International Business Machines Corp. (IBM), the largest computer-services provider, will sell a cheaper set of high-end servers in a bid to reach customers in emerging markets.
The new range of Power computer mainframes starts at $5,947, about 50 percent cheaper than their predecessors, said Rod Adkins, senior vice president of IBM’s Systems & Technology Group. The lower price may help IBM sell more sophisticated servers in developing countries in Africa, South America and Southeast Asia, while opening up the chance for upgrades and add-ons later, Adkins said.
“You have customers that are dependent on what they can afford, and this puts Power into their path,” said Adkins, who will announce the news in Johannesburg today. “Some customers might decide to act small now, and because these products can be scaled they will buy more.”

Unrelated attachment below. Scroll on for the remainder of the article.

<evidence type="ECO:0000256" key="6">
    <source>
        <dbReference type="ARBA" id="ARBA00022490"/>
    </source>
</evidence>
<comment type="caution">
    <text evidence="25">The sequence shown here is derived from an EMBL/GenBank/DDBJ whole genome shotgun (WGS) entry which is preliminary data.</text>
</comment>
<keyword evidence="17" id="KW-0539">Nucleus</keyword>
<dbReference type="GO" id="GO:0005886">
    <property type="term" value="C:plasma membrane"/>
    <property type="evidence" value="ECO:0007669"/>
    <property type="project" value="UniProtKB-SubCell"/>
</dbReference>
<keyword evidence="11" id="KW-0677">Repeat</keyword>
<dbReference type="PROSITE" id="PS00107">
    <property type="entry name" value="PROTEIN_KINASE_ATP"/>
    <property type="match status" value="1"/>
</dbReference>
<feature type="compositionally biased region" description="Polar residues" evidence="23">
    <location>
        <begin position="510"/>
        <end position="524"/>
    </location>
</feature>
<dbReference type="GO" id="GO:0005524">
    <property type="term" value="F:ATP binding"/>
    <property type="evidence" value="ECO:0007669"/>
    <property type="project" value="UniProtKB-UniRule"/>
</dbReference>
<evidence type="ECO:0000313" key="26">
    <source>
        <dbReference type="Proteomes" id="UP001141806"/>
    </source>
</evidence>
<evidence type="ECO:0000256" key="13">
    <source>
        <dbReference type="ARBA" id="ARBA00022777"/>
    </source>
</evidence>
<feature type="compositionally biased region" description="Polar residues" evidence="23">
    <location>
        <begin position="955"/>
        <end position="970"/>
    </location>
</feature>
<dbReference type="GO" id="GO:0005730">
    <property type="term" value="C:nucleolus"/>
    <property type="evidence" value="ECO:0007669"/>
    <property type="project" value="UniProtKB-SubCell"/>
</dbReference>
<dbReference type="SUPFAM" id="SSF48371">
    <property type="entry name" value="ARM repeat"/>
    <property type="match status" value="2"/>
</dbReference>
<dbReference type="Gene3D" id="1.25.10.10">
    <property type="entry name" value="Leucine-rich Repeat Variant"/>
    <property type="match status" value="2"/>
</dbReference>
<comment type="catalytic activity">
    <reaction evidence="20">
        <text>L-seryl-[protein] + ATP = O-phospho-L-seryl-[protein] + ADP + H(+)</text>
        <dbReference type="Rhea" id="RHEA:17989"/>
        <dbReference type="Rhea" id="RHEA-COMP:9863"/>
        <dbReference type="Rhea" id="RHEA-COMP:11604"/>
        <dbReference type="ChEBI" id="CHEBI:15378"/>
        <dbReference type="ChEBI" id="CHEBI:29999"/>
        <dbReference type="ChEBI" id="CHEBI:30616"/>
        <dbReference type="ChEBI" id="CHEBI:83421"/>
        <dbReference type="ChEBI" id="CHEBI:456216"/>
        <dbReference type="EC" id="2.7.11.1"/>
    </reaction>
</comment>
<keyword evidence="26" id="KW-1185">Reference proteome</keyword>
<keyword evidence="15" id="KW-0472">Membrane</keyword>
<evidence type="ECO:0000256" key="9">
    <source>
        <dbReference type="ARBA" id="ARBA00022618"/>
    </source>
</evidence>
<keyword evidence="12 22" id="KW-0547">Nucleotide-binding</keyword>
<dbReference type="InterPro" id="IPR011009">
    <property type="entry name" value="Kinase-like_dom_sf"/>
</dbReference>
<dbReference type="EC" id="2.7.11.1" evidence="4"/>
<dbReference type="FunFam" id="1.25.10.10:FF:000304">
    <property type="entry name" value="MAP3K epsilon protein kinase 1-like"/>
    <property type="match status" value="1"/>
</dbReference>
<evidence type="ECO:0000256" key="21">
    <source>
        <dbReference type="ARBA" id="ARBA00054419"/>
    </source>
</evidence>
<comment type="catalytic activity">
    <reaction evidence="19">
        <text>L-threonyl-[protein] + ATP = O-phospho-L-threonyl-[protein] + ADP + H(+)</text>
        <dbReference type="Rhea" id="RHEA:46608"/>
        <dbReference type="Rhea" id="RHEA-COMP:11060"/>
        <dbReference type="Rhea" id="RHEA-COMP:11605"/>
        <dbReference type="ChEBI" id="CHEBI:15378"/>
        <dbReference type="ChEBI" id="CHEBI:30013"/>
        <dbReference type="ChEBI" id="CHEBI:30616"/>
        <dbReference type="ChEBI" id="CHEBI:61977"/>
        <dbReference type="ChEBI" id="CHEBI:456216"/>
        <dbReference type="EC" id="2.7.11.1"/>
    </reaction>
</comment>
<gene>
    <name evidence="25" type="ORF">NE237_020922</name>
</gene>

As the mainframe becomes a commodity because of standard, widely available components, Armonk, New York-based IBM has focused on selling higher-end products to customers like banks and governments that are willing to pay up for sophisticated analysis and security tools. With the new products, IBM may be able to sell its own computer servers to businesses that previously used cheaper, generic hardware.
IBM is betting on emerging markets to carry out this trend. Revenue from those countries rose 4 percent in 2012, compared with a 2 percent drop for the company overall. Revenue for Adkins’s hardware group slipped 7.5 percent, to $18.3 billion.
The Power systems servers, as well as IBM’s higher-end zEnterprise mainframes, can be tailored to analyze large sets of data. Watson, the IBM computer that beat humans on the trivia show “Jeopardy!,” is built with Power servers. The cheaper versions will be available worldwide.
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